Rebecca Ansert, founder of Green Public Art Consultancy, is an art consultant who specializes in public art project development and management, artist solicitation and selection, and creative community involvement for private and public agencies. She earned a master’s in Public Art Studies at the University of Southern California and has a unique interest in how art can demonstrate green processes or utilize green design theories and techniques in LEED certified buildings. She founded her Los Angeles-based firm in 2009 in an effort to advance the conversation of public art’s role in green building.

**About Art Produce Gallery**
Art Produce is a unique artist-run, storefront exhibition space and public art experience in North Park, a diverse and historic urban community of San Diego. The gallery, entirely visible from the sidewalk, is designed to accommodate sculptural installations, cross-disciplinary works, digital media, and performance events. The space allows for unconventional presentation opportunities for artists and unexpected art encounters for viewers. Intended to enliven the experience of the pedestrian it is an experiment in public art that is accessible to everyone in the community – an attempt to render visibility and transparency into the art process itself.

 

Rebecca Ansert, founder of Green Public Art, is an art consultant who specializes in artist solicitation, artist selection, and public art project management for both private and public agencies. She is a graduate of the master’s degree program in Public Art Studies at the University of Southern California and has a unique interest in how art can demonstrate green processes or utilize green design theories and techniques in LEED certified buildings.

Green Public Art is a Los Angeles-based consultancy that was founded in 2009 in an effort to advance the conversation of public art’s role in green building. The consultancy specializes in public art project development and management, artist solicitation and selection, creative community involvement and knowledge of LEED building requirements. Green Public Art also works with emerging and mid-career studio artists to demystify the public art process. The consultancy acts as a resource for artists to receive one-on-one consultation before, during, and after applying for a public art project.
Go to Green Public Art

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It’s the End of the World as We Know it (and I Feel Fine)

This post comes to you from EcoArtSpace
It’s the End of the World as We Know it (and I Feel Fine) curated by Amy Lipton, opened on January 31st at Ramapo College Gallery in Mahwah NJ and will be on view through March 6th. The exhibition explores contemporary views of nature and habitat expressed through landscape painting and drawing. The artists included; George Boorujy, Adam Cvijanovic, Peter Edlund, Joy Garnett, Kimberley HartEve Andree Laramee, Sarah McCoubrey, Jason Middlebrook, Aviva Rahmani, Lisa Sanditz, Charlotte Schulz, Eva Struble, Sarah Trigg and Marion Wilson envision the natural world in relationship to pressing environmental issues.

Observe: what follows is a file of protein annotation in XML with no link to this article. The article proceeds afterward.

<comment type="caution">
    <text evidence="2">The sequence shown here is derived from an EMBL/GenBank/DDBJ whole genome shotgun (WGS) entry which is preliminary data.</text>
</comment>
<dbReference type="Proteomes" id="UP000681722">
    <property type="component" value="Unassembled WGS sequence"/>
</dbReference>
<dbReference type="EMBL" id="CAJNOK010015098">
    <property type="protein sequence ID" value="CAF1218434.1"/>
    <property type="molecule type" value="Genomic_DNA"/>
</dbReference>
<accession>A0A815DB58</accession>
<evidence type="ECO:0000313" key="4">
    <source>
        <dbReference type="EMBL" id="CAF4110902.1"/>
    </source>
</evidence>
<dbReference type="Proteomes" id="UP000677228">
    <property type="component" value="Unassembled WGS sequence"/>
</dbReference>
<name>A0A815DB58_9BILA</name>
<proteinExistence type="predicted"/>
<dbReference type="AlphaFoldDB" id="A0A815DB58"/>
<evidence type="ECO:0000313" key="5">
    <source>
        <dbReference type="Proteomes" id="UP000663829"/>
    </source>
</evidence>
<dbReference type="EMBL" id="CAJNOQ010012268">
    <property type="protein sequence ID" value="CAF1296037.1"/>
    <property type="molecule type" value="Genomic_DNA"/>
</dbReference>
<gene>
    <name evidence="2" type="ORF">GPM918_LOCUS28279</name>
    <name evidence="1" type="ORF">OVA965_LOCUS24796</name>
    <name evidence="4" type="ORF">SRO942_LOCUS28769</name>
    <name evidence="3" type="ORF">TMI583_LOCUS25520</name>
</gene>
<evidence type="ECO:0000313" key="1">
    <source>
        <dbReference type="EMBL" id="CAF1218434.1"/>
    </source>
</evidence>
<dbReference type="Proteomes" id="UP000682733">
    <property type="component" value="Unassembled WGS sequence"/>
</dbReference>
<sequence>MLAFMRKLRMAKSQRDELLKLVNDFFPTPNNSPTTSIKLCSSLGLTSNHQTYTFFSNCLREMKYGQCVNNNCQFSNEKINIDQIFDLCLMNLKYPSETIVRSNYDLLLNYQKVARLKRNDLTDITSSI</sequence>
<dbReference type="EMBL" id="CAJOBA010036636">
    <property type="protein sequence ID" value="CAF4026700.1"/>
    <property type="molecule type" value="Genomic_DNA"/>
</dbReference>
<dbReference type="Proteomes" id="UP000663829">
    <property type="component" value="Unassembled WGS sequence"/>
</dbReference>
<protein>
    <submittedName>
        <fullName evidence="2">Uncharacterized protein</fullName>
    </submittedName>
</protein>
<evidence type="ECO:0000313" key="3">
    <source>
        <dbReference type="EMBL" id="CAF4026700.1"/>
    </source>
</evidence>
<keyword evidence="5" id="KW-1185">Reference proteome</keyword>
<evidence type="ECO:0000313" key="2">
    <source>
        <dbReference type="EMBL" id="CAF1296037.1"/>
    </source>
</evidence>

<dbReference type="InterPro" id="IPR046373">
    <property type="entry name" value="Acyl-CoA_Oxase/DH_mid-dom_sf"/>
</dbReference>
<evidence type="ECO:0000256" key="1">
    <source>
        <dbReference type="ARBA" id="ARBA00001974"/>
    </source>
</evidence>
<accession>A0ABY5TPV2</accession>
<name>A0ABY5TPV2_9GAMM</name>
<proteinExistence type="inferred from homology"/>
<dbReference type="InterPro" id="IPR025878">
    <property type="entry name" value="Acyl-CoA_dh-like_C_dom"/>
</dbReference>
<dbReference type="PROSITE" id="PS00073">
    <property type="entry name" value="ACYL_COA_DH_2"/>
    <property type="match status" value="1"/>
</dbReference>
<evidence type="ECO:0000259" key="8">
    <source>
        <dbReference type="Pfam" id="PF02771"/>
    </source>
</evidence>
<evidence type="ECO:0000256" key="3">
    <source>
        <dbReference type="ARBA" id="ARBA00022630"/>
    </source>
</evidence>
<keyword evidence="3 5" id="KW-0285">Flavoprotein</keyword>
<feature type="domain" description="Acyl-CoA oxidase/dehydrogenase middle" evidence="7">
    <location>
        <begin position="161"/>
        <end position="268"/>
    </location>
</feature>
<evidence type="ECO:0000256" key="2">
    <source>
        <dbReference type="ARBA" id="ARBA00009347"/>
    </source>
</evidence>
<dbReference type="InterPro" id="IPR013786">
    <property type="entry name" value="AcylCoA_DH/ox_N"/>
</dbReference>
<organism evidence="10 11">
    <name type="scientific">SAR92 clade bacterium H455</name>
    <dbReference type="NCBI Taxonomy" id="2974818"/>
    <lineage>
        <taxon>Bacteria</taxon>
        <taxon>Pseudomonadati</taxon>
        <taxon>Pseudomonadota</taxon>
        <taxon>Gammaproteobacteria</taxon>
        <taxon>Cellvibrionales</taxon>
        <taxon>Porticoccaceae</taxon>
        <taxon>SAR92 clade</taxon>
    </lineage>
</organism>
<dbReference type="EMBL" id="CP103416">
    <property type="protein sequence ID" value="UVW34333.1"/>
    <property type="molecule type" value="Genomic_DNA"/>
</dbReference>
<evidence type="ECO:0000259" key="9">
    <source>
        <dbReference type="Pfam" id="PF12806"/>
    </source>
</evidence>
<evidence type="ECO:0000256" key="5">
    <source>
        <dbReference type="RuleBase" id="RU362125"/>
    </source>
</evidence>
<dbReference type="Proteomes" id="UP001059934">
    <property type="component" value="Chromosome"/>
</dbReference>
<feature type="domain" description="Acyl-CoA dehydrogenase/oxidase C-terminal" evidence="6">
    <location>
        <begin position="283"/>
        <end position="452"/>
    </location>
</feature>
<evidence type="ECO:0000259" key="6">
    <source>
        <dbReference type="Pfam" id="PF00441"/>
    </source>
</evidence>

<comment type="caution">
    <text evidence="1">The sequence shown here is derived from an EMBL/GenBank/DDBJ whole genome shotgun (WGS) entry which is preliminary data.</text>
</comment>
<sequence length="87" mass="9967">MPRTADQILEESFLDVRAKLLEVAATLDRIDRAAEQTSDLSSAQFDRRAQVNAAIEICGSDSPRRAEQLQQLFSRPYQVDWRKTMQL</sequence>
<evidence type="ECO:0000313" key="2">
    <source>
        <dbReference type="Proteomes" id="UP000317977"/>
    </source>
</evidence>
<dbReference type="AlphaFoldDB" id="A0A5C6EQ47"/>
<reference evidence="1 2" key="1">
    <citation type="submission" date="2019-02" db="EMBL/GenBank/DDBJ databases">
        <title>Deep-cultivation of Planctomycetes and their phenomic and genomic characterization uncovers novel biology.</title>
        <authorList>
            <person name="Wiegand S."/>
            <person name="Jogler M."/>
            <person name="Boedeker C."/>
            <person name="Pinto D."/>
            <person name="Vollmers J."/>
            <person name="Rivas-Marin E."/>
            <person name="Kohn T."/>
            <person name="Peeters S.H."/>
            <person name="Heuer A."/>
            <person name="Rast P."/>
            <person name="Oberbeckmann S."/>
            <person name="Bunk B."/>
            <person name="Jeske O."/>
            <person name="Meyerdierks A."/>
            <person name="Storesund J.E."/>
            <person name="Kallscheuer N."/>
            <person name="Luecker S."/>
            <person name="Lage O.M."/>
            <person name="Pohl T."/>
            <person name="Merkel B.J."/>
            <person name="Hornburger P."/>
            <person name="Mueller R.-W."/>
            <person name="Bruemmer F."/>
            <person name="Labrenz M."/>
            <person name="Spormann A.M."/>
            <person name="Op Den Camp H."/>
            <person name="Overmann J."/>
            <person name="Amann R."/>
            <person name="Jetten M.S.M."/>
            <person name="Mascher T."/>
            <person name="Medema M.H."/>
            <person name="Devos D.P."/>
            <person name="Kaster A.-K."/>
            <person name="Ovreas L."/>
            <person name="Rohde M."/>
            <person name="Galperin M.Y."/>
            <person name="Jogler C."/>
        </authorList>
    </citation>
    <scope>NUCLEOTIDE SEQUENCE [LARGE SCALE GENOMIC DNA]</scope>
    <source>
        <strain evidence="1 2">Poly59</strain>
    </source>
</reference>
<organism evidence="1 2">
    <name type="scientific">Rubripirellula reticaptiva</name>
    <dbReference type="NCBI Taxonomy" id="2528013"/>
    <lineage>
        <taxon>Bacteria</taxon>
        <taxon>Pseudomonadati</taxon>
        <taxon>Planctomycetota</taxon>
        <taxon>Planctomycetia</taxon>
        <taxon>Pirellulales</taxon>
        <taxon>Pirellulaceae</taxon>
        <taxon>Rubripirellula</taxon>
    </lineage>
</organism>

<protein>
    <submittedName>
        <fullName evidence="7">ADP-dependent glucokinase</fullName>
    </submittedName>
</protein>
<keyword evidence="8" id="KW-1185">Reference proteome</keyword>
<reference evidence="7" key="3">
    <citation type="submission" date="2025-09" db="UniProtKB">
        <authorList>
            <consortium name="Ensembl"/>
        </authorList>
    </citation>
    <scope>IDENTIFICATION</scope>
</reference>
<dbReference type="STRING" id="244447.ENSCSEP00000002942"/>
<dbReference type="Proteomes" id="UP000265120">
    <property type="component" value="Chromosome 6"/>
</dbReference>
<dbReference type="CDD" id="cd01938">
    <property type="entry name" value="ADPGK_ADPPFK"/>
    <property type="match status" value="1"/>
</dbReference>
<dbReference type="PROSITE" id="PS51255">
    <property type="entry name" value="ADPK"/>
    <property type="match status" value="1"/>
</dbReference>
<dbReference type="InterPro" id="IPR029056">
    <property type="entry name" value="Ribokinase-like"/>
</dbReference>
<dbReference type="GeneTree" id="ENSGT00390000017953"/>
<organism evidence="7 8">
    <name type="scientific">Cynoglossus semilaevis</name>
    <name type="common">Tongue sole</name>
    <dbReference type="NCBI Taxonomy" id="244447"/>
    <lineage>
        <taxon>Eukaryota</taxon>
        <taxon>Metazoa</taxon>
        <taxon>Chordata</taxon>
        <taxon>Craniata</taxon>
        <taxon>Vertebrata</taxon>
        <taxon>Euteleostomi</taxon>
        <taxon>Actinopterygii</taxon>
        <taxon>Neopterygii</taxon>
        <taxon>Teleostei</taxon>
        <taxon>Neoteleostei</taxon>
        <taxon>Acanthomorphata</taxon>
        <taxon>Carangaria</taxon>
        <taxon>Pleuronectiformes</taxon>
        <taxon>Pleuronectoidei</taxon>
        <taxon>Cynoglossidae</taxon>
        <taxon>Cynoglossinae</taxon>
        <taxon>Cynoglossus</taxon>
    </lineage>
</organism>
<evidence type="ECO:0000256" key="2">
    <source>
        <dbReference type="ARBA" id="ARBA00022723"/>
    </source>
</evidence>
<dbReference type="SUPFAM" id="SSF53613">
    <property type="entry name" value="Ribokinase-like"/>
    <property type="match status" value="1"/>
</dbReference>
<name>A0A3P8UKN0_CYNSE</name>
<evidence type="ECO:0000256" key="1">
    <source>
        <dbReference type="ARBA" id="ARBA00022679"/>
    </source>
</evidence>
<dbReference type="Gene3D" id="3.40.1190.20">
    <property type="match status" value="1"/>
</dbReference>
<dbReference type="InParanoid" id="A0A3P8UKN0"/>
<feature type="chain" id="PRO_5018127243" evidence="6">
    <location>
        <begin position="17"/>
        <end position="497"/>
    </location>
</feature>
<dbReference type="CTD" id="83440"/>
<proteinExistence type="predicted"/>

Taken from a 1987 song by the band R.E.M., It’s the End of the World as We Know it (and I Feel Fine) this somewhat ironic title suggests the possibility that by avoiding complacency and with awareness, intelligence, compassion and activism, solutions to environmental problems will be found to avoid potentially catastrophic results. The works attempt to meet the challenges of the new ecological imperative by bringing attention to the viewer of the need for protection, preservation and action.  Artists often have a prophetic role and throughout history have alerted us to problems that are unforeseen or overlooked. Using realism, fantasy or process as a source for imagination and transformation, they seek to create an awareness of loss and beauty in the marginal, the overused and the threatened.

Images of the exhibition taken by Joy Garnett can be seen HERE.

ecoartapace ecoartspace is a nonprofit platform providing opportunities for artists who address the human/nature relationship in the visual arts. Since 1999 they have collaborated with over 150 organizations to produce more than 40 exhibitions, 100 programs, working with 400 + artists in 15 states nationally and 8 countries internationally. Currently they are developing a media archive of video interviews with artists and collection of exhibitions ephemera for research purposes. Patricia Watts is founder and west coast curator. Amy Lipton is east coast curator and director of the ecoartspace NYC project room.

A project of the Social and Environmental Entrepreneurs since 1999

Go to EcoArtSpace

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[UN]NATURAL LIMITS – Austrian Cultural Forum New York

This post comes to you from Cultura21

Jan 23 – April 1, 2013

Austrian Cultural Forum New York 11 East 52nd Street – New York, NY 10022

Artists: Desire Machine Collective, Thomas Hirschhorn, Mathias Kessler, Superflex, Mierle Laderman Ukeles, Lois Weinberger